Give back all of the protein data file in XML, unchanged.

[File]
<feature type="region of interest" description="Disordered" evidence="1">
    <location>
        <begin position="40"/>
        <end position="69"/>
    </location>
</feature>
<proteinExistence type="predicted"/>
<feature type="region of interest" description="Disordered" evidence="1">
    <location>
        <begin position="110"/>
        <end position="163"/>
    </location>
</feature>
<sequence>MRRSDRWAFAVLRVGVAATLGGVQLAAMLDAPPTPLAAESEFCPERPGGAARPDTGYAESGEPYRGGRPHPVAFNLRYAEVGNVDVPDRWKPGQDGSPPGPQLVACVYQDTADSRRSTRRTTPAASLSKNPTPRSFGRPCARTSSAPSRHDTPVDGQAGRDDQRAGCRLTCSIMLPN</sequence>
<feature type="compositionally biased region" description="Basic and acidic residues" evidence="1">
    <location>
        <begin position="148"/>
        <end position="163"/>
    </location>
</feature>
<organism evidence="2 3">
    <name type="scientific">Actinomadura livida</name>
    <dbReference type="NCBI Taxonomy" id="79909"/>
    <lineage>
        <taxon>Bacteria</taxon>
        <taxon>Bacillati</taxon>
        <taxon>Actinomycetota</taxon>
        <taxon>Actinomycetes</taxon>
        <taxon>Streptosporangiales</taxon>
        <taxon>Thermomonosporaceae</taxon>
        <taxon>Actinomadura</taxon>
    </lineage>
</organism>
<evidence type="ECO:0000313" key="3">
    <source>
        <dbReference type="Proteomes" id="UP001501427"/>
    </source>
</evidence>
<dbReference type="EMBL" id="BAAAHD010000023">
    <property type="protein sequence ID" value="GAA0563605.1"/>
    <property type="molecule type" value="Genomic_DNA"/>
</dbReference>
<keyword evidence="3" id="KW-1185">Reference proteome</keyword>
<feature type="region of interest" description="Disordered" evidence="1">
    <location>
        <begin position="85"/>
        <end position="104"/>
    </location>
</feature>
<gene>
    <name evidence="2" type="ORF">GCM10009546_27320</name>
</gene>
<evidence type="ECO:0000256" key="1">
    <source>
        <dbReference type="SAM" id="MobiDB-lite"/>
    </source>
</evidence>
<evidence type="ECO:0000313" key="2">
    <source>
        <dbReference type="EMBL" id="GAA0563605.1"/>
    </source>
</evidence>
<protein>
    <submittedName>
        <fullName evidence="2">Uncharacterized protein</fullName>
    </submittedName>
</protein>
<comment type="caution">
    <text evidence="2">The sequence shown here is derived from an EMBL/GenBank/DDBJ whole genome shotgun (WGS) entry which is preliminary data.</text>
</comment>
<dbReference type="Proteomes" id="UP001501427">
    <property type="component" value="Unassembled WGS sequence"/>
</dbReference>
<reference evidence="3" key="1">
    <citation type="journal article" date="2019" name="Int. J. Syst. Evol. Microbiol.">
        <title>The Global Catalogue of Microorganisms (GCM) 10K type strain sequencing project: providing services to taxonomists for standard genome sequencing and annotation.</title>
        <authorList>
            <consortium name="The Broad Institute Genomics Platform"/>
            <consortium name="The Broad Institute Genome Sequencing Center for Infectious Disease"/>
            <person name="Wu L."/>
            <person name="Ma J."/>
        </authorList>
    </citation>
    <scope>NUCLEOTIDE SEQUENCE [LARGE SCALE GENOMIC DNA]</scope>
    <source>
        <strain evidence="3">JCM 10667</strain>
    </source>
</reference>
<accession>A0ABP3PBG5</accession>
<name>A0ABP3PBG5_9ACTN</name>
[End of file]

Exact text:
<feature type="region of interest" description="Disordered" evidence="1">
    <location>
        <begin position="40"/>
        <end position="69"/>
    </location>
</feature>
<proteinExistence type="predicted"/>
<feature type="region of interest" description="Disordered" evidence="1">
    <location>
        <begin position="110"/>
        <end position="163"/>
    </location>
</feature>
<sequence>MRRSDRWAFAVLRVGVAATLGGVQLAAMLDAPPTPLAAESEFCPERPGGAARPDTGYAESGEPYRGGRPHPVAFNLRYAEVGNVDVPDRWKPGQDGSPPGPQLVACVYQDTADSRRSTRRTTPAASLSKNPTPRSFGRPCARTSSAPSRHDTPVDGQAGRDDQRAGCRLTCSIMLPN</sequence>
<feature type="compositionally biased region" description="Basic and acidic residues" evidence="1">
    <location>
        <begin position="148"/>
        <end position="163"/>
    </location>
</feature>
<organism evidence="2 3">
    <name type="scientific">Actinomadura livida</name>
    <dbReference type="NCBI Taxonomy" id="79909"/>
    <lineage>
        <taxon>Bacteria</taxon>
        <taxon>Bacillati</taxon>
        <taxon>Actinomycetota</taxon>
        <taxon>Actinomycetes</taxon>
        <taxon>Streptosporangiales</taxon>
        <taxon>Thermomonosporaceae</taxon>
        <taxon>Actinomadura</taxon>
    </lineage>
</organism>
<evidence type="ECO:0000313" key="3">
    <source>
        <dbReference type="Proteomes" id="UP001501427"/>
    </source>
</evidence>
<dbReference type="EMBL" id="BAAAHD010000023">
    <property type="protein sequence ID" value="GAA0563605.1"/>
    <property type="molecule type" value="Genomic_DNA"/>
</dbReference>
<keyword evidence="3" id="KW-1185">Reference proteome</keyword>
<feature type="region of interest" description="Disordered" evidence="1">
    <location>
        <begin position="85"/>
        <end position="104"/>
    </location>
</feature>
<gene>
    <name evidence="2" type="ORF">GCM10009546_27320</name>
</gene>
<evidence type="ECO:0000256" key="1">
    <source>
        <dbReference type="SAM" id="MobiDB-lite"/>
    </source>
</evidence>
<evidence type="ECO:0000313" key="2">
    <source>
        <dbReference type="EMBL" id="GAA0563605.1"/>
    </source>
</evidence>
<protein>
    <submittedName>
        <fullName evidence="2">Uncharacterized protein</fullName>
    </submittedName>
</protein>
<comment type="caution">
    <text evidence="2">The sequence shown here is derived from an EMBL/GenBank/DDBJ whole genome shotgun (WGS) entry which is preliminary data.</text>
</comment>
<dbReference type="Proteomes" id="UP001501427">
    <property type="component" value="Unassembled WGS sequence"/>
</dbReference>
<reference evidence="3" key="1">
    <citation type="journal article" date="2019" name="Int. J. Syst. Evol. Microbiol.">
        <title>The Global Catalogue of Microorganisms (GCM) 10K type strain sequencing project: providing services to taxonomists for standard genome sequencing and annotation.</title>
        <authorList>
            <consortium name="The Broad Institute Genomics Platform"/>
            <consortium name="The Broad Institute Genome Sequencing Center for Infectious Disease"/>
            <person name="Wu L."/>
            <person name="Ma J."/>
        </authorList>
    </citation>
    <scope>NUCLEOTIDE SEQUENCE [LARGE SCALE GENOMIC DNA]</scope>
    <source>
        <strain evidence="3">JCM 10667</strain>
    </source>
</reference>
<accession>A0ABP3PBG5</accession>
<name>A0ABP3PBG5_9ACTN</name>